Glen Campbell: Ghost on the Canvas
by Brett Milano
Confession time: I‘m one of the small minority who was never moved by the string of death-rattle albums that Johnny Cash made with producer Rick Rubin. Anyone who followed Cash’s career knows he’s a complex character, complex enough to record his unofficial theme song “Man in Black” shortly after he did “A Boy Named Sue”. The Rubin records stripped Cash’s persona down to pure foreboding; making him edgy in the 90’s marketing sense. There’s no doubt that his cover of Nine Inch Nails’ “Hurt” spoke to the very real grief Cash was feeling, but it also spoke to the fact that he always respected a potential hit record. And it spoke to the conceptual vision of Rubin, whose history with Slayer and the Red Hot Chili Peppers is enough to qualify him as a first-division huckster.
On the surface, Glen Campbell’s new Ghost on the Canvas is the very same kind of album: Aging country icon looks into the abyss, with a stack of unlikely cover songs under his arm. But it resonates to these ears in a way that the Cash albums never did, in part because the overcast feel is entirely out of character. And not least because the most heartbreaking song on it was supposed to be optimistic: Guided by Voices’ “Hold On Hope.” Originally on the Ric Ocasek-produced Do the Collapse, the song was written off by many GBV fans as a sellout power ballad; the bridge lyric “there rides the cowboy” seemed to ruffle the most feathers. Campbell is of course the right man to sing about cowboys, rhinestone and otherwise; and producer Julian Raymond makes it sound like one of his ‘70s hits—down-home steel guitar, wide-open spaces ambiance and all (and yes, that is Robert Pollard’s answering vocal on the choruses). But there’s something deeper going on here: Between the album’s recording (now more than a year ago) and its release, word got out that Campbell has Alzheimer’s; he’s currently soldiering through a final concert tour. So when he sings “Everybody’s gotta hold on hope, it’s the last thing that’s holding me,” he means that in a pretty literal way; and the song takes on the chilling beauty that GBV’s version just about suggested.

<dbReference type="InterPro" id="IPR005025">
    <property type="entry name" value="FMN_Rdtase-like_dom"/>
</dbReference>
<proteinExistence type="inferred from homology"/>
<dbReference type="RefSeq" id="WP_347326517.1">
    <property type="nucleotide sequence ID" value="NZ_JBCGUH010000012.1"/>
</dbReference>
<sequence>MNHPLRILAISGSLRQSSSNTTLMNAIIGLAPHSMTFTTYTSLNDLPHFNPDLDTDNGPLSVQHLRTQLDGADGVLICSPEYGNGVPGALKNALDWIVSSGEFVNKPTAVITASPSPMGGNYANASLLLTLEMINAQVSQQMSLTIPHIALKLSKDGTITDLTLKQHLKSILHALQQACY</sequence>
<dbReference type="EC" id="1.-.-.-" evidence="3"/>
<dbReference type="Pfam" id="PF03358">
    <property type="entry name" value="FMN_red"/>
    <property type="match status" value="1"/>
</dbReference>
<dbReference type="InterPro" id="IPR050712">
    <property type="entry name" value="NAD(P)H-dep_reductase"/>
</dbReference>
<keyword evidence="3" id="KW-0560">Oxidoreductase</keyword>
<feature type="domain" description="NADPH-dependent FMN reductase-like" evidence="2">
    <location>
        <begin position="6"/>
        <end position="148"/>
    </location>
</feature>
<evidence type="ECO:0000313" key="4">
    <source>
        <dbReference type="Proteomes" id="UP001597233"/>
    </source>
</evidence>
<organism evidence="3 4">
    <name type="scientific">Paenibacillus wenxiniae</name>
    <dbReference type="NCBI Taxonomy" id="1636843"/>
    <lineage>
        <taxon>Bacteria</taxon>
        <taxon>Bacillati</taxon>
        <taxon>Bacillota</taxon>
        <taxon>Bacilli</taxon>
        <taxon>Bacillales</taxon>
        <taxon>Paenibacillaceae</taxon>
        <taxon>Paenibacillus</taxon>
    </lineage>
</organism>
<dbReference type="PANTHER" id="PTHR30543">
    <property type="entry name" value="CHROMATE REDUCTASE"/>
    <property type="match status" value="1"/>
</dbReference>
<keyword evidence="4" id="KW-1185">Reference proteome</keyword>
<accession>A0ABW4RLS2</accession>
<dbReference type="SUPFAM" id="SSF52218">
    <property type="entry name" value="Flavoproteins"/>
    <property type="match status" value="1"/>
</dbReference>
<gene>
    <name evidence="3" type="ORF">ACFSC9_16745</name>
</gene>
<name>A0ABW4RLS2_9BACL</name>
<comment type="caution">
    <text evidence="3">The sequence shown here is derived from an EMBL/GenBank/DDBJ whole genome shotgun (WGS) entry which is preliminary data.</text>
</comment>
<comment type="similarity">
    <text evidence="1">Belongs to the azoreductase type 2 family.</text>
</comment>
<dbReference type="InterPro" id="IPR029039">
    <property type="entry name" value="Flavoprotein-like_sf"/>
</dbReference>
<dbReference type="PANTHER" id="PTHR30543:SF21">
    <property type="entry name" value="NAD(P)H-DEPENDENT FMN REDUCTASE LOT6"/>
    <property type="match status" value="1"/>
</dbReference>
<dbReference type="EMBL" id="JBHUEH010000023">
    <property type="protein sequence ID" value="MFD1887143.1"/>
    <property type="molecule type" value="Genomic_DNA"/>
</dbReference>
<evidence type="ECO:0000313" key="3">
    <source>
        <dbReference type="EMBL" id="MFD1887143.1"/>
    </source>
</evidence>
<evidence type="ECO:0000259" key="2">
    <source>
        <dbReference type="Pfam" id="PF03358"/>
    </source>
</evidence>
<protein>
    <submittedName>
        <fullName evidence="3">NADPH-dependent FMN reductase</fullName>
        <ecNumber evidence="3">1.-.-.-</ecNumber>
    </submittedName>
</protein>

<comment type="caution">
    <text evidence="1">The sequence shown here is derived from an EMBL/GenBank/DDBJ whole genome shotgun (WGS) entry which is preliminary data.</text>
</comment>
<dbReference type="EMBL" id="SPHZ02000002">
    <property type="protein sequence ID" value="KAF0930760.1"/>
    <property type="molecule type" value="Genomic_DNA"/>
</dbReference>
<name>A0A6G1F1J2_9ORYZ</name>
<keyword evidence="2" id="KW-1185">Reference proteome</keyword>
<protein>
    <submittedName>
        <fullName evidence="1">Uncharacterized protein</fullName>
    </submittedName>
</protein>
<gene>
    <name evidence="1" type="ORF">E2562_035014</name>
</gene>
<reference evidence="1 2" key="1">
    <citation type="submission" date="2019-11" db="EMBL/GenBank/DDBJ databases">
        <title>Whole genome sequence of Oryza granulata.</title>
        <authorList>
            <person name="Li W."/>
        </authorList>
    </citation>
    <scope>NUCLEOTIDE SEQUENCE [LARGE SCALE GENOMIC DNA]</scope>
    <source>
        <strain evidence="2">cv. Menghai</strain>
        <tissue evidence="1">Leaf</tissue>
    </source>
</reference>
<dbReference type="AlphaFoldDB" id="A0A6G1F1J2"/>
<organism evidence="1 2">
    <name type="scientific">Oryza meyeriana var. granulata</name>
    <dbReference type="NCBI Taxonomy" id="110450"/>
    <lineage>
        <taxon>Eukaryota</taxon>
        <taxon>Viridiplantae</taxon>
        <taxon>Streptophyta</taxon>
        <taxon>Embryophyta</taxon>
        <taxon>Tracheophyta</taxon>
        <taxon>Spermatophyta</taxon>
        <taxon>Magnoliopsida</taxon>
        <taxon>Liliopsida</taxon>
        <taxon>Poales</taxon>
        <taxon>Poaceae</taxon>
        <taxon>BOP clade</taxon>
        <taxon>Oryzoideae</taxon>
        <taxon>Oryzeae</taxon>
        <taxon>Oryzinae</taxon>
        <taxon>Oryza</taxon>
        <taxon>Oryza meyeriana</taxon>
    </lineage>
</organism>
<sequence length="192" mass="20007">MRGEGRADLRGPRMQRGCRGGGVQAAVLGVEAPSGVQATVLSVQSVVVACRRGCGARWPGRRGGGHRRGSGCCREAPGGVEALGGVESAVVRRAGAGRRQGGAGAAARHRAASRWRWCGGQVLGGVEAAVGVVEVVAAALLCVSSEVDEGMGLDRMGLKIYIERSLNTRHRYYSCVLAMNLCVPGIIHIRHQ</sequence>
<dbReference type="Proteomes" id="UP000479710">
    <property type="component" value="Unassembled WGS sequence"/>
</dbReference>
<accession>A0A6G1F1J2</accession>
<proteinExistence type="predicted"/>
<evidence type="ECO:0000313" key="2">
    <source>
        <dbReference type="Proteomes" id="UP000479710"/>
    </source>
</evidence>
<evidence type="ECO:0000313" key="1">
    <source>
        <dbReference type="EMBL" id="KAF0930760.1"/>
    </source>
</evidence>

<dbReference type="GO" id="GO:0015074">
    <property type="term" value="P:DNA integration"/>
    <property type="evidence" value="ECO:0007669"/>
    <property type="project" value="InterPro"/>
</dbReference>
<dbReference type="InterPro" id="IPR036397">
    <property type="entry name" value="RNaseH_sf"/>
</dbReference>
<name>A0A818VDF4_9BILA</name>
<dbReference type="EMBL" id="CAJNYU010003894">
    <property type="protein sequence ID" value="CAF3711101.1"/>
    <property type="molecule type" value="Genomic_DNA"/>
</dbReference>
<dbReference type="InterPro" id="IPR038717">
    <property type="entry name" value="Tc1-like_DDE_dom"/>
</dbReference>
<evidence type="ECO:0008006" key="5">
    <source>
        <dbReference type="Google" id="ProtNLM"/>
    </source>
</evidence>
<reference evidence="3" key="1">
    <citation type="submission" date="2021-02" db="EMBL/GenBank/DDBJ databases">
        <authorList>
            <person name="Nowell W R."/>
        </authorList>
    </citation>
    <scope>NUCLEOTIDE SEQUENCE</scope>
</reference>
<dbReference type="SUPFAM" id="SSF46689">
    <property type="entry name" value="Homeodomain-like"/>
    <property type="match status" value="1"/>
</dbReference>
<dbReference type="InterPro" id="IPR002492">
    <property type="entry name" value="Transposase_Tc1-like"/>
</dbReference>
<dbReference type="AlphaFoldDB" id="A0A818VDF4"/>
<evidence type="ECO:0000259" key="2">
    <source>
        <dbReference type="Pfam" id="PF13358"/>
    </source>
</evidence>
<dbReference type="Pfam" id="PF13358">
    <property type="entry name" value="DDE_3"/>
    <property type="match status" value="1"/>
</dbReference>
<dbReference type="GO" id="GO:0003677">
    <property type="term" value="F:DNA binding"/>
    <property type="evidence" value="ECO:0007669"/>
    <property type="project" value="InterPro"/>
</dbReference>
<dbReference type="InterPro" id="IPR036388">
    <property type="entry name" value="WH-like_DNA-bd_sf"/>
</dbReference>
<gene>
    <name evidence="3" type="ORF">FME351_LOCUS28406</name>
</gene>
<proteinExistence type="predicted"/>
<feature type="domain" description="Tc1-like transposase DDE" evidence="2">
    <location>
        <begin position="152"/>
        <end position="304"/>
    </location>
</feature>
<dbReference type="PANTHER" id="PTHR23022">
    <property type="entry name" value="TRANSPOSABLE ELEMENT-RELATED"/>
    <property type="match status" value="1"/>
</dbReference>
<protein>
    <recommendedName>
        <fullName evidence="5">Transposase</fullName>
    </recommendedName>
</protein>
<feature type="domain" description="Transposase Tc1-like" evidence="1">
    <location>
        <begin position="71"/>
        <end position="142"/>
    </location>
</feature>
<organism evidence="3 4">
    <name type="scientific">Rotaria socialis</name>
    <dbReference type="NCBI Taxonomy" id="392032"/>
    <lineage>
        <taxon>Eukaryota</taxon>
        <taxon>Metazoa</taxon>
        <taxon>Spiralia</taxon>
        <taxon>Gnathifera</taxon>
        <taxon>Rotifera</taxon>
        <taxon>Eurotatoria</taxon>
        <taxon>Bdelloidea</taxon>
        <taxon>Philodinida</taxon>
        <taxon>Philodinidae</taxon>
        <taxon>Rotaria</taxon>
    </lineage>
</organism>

It’s doubly affecting because confessional songs have never been Campbell’s style. Sensitive songs, sure—In his late 60’s heyday he had one foot in the plains and one in the bachelor pad, covering emotive types like Jimmy Webb, Roy Orbison and Rod McKuen (under 40’s can Google that last name). Yet he was also a natural entertainer with a cornball streak: I was a proud owner of his 1969 live album, which had some cringeworthy jokes I’ve subjected girlfriends to ever since (seriously: He claims he drank a Milk of Magnesia and vodka, which was a Phillips screwdriver). Moments like these got him saddled with an unhip image, with his status as an A-list guitarist often overlooked (at least till recent years, when people started figuring out who was in the L.A. studio mafia known as the Wrecking Crew). When he did become a Jesus-loving family man during the 80s (with a short, well-documented relapse in 2003), it was safe to assume he’d gotten a lot of hellraising out of his system; and possibly a few Phillips screwdrivers into it.
From the sound of things, he’s still repenting. Not that the whole new album is quite as sobering as the GBV song…but yeah, most of it is. Instrumental quotes from his old hits pop up throughout the album, as if they’re poking through a half-remembered haze. The title track leads off with the “Wichita Lineman” keyboard lick rendered as Morse code; the tune continues with the kind of middle-of-the-night reflection that its author Paul Westerberg (of The Replacements) always specialized in. Westerberg turns up again to provide one of the disc’s two light moments with the rockabilly “Any Trouble” (the other is Teddy Thompson’s love song “In My Arms”). And whatever the state of Campbell’s memory, his voice is in great form, the better to put across lines like “Some days I’m so confused Lord, my past gets in my way.” It’s the same voice that once longed for Galveston and stuck out for Phoenix, and now the “Better Place” he’s bound for ain’t on the map.
So how do you end an album that’s supposed to sum up your life? With a whole bunch of guitar solos, of course. The six-minute “There’s No Me” ends the disc, and its second half is all six-string—all tasteful, elegant soloing, even those by Billy Corgan and Rick Nielsen. The lineup gives Campbell what every cowboy deserves, a long slow ride off into the sunset.
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